Conclusion

By and large, the PTR is a really fundamental DNS record that you have to know. Start using it for your domain to lessen the number of bounce emails. It is not difficult. You could just follow the steps above. Good luck!

DNS DNS records

Top 5 DNS record types for starters

In case you are just starting to manage your DNS, these top 5 DNS record types are fundamental to know. So, let’s explain a little bit more about them.

A record

The A record is also commonly called address record, and it is perhaps the most popular of all DNS record types. Its purpose is to link a domain name to its corresponding IP address (IPV4 address). When a user makes a request for a particular domain name, exactly the A record is needed to show the accurate IP address.

Although it is a very simple DNS record, it is a crucial part of the DNS configuration. Your domain name could not be resolved without this type of DNS record (or AAAA record). Moreover, your users are not going to be directed to the correct location.

SOA record

SOA record is another critical DNS record that symbolizes the start of authority. It holds administrative information about the zone. It is the first DNS record that a DNS zone file includes, plus it establishes the general properties of that zone. It also holds data concerning the zone transfers, such as the refresh rate, the retry rate, and the administrator’s email.

The SOA record serves as a control record with a serial number and shows if there is a new update. Once the Secondary DNS servers detect a change in the number, they are going to update and receive the latest data.

NS record

The NS record is another very basic DNS record. NS stands for the nameserver, and it is similar to an ID card for the nameserver. The NS record describes which name server is accountable for the particular DNS zone. If such a record is not available, the zone won’t be able to work.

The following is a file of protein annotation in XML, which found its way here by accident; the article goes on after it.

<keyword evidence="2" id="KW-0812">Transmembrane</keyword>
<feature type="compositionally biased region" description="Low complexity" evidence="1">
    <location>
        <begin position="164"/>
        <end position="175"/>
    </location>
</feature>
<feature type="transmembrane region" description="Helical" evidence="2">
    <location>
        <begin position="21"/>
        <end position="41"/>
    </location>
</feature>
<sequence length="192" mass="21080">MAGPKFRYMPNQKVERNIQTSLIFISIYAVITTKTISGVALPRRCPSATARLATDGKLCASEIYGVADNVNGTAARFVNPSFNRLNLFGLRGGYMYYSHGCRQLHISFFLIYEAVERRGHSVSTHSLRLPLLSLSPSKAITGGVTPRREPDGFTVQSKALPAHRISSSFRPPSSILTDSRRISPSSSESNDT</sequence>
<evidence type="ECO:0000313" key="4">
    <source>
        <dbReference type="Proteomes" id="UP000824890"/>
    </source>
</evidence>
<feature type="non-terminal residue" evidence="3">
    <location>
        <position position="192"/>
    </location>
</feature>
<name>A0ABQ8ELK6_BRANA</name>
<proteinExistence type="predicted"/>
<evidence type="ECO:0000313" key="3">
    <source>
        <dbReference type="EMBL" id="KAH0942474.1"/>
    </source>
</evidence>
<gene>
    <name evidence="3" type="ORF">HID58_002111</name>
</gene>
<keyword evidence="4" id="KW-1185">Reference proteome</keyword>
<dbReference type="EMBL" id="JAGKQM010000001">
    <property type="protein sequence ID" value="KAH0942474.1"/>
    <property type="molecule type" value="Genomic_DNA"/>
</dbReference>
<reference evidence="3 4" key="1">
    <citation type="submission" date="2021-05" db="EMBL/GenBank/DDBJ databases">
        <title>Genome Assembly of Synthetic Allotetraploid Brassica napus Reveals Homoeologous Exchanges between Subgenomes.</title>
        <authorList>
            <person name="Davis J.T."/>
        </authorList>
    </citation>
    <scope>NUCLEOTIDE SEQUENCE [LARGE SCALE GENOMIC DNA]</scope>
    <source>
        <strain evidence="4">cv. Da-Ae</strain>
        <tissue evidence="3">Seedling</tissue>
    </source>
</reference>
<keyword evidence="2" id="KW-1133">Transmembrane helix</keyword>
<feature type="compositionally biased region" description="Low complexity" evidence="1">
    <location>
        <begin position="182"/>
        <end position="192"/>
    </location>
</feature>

MX record

Another piece of the essential DNS record types, the MX record, which comes from Mail Exchanger record. Its purpose is to point the email server accountable for receiving emails for a specific domain name. It contains the domain name pointing to the hostname of the incoming mail server. Note that it has to point to a hostname and not to an IP address.

By establishing multiple MX records with different priorities, you could set a backup in case some failures occur. It is vital for you in order to receive emails properly.

CNAME record

The CNAME record shows an actual, canonical domain name for the domain or subdomain. It is commonly used when we are talking about subdomains. By implementing this DNS record type, you are going to be able to manage and administrate your Domain Name System as easily as possible.

The way to achieve that is by simply adding a CNAME record for each of your subdomains and pointing it to the domain name. As a result, each time you complete any changes or adjustments to your domain, they will occur to your subdomains too. That is going to save you a lot of time!

Related article: PTR record: Why should you care about it?